Eswatini commits to reducing road accident deaths and injuries by 50% by 2030
Eswatini Prime Minister, Hon. Cleopas Dlamini, has launched the 2nd Decade of Action on Road Safety for the period 2021-2030, and has declared “enough is enough” while committing to reducing road accident deaths and injuries by 50 percent.
WHO and the UN regional commissions, in cooperation with other partners in the UN Road Safety Collaboration, have developed a Global Plan for the Decade of Action, which was launched in October 2021.
“Today, we are gathered here to declare “enough is enough”, said the Prime Minister at the launch held at Esibayeni Lodge in Matsapha. “Let us all consider Road Safety as a Shared Responsibility where Government efforts are complemented by the private sector, civil organisations, Non-Government Organisations and every citizen in the fight against this scourge.
“As we commit to the Call for Action on Road Safety until 2030, I urge each and every liSwati to use the road responsibly. As much as the targets of the Decade of Action on Road Safety are ambitious, they are, however, achievable.”
The 1st Road Safety Decade of Action which covered the period 2011-2020 prioritized five pillars, including road safety management; safer roads and mobility; safer vehicles; safer road users and post-crash response. The 2nd Decade of Action builds on the considerable work done in the 1st Decade of Action with five pillars that include multimodal transport and land use planning; safe road infrastructure; safe vehicles; safe road use; and post-crash response.
Eswatini has also ratified the African Road Safety Charter whose fundamental aim is to improve road safety through road construction, vehicle safety, safe road use and post-crash care.
Pedestrians account for more than 60% of road traffic accidents. The Prime Minister committed to ensuring that all roads to be constructed to cater for non-motorised transport. Non-motorised transport is transport which has no mechanical engine that propels it. . These include animal drawn vehicles, walking, road running, cycling and others. “Let all roads designed; be it in urban or rural areas, include facilities for non-motorised transport which mostly fall under vulnerable road users,” he said. “It is encouraging that the recently completed MR3 Lot 1 and 2 have accommodated various means for Non-Motorised Transport to use the road and we can only improve from here.”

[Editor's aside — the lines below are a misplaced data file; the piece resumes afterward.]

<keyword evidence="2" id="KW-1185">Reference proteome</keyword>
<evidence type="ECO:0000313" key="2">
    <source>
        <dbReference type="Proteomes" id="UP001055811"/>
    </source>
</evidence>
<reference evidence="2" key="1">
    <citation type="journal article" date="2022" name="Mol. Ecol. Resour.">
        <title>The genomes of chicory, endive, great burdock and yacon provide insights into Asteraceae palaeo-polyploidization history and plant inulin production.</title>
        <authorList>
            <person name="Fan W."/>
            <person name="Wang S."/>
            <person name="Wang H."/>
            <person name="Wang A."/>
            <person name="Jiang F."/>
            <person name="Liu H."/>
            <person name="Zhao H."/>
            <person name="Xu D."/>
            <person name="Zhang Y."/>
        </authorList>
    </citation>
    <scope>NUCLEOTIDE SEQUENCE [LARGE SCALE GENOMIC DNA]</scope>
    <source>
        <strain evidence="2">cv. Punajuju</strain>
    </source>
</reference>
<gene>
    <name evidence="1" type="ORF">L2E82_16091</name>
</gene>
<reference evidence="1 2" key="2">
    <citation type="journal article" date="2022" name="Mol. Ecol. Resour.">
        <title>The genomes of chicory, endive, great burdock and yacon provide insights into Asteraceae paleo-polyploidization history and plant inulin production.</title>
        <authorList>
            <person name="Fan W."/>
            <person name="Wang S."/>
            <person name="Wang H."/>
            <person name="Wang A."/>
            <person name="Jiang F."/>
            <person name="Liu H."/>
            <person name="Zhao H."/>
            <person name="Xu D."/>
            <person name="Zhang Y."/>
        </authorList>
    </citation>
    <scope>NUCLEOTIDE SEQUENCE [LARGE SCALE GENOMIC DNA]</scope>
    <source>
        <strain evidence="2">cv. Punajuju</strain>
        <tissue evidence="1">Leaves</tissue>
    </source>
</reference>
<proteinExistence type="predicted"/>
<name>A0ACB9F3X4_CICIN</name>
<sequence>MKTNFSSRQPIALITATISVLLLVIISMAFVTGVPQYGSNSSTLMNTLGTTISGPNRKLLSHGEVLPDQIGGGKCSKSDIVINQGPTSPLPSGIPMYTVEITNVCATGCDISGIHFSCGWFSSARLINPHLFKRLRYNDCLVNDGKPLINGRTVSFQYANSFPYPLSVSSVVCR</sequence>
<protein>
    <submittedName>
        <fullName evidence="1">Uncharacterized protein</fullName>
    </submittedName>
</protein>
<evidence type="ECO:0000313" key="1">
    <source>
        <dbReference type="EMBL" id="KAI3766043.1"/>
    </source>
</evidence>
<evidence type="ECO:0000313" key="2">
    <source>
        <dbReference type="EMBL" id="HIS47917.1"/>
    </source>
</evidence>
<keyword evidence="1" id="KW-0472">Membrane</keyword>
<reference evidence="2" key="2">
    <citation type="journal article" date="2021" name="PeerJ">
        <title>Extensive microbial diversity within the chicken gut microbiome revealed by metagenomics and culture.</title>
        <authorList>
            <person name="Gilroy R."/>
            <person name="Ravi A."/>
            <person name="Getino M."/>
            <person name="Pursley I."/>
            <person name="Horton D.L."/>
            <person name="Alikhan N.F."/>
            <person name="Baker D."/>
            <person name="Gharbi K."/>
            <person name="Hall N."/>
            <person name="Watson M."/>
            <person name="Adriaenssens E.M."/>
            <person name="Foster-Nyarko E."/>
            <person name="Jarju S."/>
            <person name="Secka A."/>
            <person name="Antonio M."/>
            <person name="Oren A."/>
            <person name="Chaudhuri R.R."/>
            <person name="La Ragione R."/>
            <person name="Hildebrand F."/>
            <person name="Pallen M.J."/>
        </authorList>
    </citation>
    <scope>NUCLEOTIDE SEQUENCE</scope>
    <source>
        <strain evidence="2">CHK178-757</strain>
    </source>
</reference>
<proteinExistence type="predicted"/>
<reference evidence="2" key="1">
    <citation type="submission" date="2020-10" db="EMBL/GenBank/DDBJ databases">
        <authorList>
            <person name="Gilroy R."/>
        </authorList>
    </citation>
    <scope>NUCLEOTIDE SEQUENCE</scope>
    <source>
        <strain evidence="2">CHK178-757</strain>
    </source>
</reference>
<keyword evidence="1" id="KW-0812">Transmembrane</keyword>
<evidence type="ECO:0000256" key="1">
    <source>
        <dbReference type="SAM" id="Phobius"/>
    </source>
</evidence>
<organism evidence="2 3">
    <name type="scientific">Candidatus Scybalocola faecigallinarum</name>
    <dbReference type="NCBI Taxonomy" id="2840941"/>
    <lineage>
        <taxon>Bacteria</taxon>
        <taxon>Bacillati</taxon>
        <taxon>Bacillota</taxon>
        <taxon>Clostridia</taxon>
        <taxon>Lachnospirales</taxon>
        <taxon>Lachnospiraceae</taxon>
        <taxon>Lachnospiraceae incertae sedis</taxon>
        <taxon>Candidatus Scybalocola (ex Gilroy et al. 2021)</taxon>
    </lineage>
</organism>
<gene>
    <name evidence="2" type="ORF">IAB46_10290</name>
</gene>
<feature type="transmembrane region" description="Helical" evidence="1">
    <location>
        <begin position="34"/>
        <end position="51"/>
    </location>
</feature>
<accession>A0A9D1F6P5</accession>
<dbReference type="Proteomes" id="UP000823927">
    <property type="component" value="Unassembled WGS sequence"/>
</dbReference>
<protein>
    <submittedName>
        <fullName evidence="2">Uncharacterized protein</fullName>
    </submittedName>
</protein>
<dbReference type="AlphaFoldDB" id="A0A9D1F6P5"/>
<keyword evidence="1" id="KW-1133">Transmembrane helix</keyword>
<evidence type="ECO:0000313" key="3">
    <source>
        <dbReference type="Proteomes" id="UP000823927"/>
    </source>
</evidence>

UN Resident Coordinator, Mr. George Wachira, who was represented by UNICEF Representative, Ms. Amina Mohammed at the launch, expressed concern that low- and middle-income countries account for more than 90% of all road traffic deaths despite having less than 60% of the world’s motor vehicles.
He noted that the UN has taken the road safety challenge seriously and encouraged other international organisations, non-governmental organisations, community based organisations and civic groups to do the same. “As the UN Family, we have also committed, together with the Government and partners, to reducing morbidity and mortality through deaths due to road traffic injuries,” he said.
“The time to act is now. The intolerable death and injury toll and the start of the next Decade of Road Safety, give us impetus to do things differently. Let us make safer roads for a safer Eswatini. Let us join hands in crafting a new vision for safer and healthier Eswatini.”
The launch was attended by senior government officials, including parliamentarians, civil society, private sector and representatives of the transport sector.